I realized at a relatively young age that I didn’t see the world the way that everyone else did. There were so many things that went on in my head with one singular action. I never had anyone tell me I saw the world differently. I just always felt that way from the way my eyes saw things all the way to the way I felt things. I still feel that way today. As a child I wrote a lot–all the time. When I was seven I was published for the first time and then when I hit my teens I hit the road blocks some teens hit. I wouldn’t say all of them hit the particular ones I hit. I really hope they don’t because it wasn’t fun. They weren’t the typical ones like drugs and alcohol, even to this day I’ve never been “loaded” aka drunk out of my mind, honestly I haven’t even really been buzzed. I hit the blocks where you lose a part of who you are. What I lost? I stopped writing. You’re probably wondering why I am telling you this; it has something to do with rejection. Last Monday I told you how it inspires me, but it didn’t always. It didn’t even come from people who matter, but I still believed what they told me. I still threw away my pen and kept the way I saw things jammed inside my head. It practically drove me insane. I had to find another way to deal with the way I saw things. So I found a camera, and started taking pictures–of everything. I started experimenting with lighting–natural lighting. I, to this day, haven’t used any artificial lighting in my photographs–even portraits. I just find the sun and use it. I love photography because it enabled me to vent what I was seeing without saying anything. It allowed me to sit in the splendor of the world and just bask in it, even when I felt that the darkness could consume me.
Photography is seeing the world without the need for words.
I could sit in my silence and not be disturbed. I could bask in it without feeling completely alone–I could be me without the nasty interpretations. The thing about photography was that I didn’t doubt myself in it. I just took the camera and started taking pictures–crap cameras to boot. I refused to use photo-shop. I wanted my photographs to speak for myself when I couldn’t. That’s what I did–and it helped me to get back to the place I was supposed to be–to the writer I was supposed to be. Finally, when I told someone to take my camera and try to take the picture I did because they thought it was so easy and they couldn’t even come close, I realized that what they had been saying was wrong. I was a photographer and they hated it. They had hated my writing, too. I realized it then that they had just been trying to take me down and well, I had let them. I still let them until a year after I graduated high school–when my husband told me to flat out write something. He said something to the tune of, “You don’t like that book? Why don’t you write one that you will. You used to write and you were good at it.”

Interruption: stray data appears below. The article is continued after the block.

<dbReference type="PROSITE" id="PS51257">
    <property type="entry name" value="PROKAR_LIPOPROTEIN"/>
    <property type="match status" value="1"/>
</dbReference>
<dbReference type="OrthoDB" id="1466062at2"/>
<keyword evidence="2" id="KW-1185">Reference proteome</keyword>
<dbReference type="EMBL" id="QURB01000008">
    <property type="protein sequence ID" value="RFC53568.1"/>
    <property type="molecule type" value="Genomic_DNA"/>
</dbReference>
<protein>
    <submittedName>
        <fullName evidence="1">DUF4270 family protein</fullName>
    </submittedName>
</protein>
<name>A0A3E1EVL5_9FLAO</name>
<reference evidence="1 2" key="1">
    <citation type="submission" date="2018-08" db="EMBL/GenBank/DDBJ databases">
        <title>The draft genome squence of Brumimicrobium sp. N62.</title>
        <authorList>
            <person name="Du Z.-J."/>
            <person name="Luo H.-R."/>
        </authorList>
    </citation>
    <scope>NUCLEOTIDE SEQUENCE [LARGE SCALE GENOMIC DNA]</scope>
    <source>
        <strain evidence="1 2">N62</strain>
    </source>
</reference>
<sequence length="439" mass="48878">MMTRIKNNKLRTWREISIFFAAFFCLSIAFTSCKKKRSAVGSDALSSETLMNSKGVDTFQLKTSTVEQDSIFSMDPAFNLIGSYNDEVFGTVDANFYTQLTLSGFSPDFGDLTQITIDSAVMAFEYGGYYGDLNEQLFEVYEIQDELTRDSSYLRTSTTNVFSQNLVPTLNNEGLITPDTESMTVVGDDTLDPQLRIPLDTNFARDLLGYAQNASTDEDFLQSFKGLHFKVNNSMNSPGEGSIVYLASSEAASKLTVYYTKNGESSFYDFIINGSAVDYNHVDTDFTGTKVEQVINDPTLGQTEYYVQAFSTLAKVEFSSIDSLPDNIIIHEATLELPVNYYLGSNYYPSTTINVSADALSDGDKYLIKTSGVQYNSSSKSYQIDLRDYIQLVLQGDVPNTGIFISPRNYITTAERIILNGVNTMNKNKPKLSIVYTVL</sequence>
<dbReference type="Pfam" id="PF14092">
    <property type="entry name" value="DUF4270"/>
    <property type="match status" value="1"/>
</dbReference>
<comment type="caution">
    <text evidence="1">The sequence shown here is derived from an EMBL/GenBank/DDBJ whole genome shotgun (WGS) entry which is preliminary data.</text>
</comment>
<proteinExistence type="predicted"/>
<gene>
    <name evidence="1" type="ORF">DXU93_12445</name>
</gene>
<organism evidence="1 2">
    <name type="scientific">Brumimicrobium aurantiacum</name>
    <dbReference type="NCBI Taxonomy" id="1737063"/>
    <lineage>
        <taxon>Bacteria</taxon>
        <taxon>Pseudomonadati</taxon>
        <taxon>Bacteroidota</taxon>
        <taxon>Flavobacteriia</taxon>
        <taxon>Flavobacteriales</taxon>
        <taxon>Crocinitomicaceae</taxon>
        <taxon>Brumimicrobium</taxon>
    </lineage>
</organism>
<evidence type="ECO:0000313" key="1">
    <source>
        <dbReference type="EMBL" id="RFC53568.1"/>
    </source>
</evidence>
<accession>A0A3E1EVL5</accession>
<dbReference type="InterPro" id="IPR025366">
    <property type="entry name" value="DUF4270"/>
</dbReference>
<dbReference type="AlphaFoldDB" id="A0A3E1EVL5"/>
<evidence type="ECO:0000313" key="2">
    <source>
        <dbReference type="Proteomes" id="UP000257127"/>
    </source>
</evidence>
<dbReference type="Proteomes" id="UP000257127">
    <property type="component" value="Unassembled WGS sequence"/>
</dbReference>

The thing about my husband was when I met him he saw everything differently, too. He saw it as musical notes and lyrics. The way we see things changes as we get older, now he sees things as cars and helicopter tricks (you should see him fly these things–he’s insane with them). The way I saw things changed as well because I got back to actually being able to see them. Then I gained the confidence to let you see them too–in both my writing and my photography. It all comes down to this:
Sometimes we need to be our own muses.
Without further ado, here are some of my photographs. No photo-shop (minus my company name).
- Natural Light (nolagirlatheart.wordpress.com)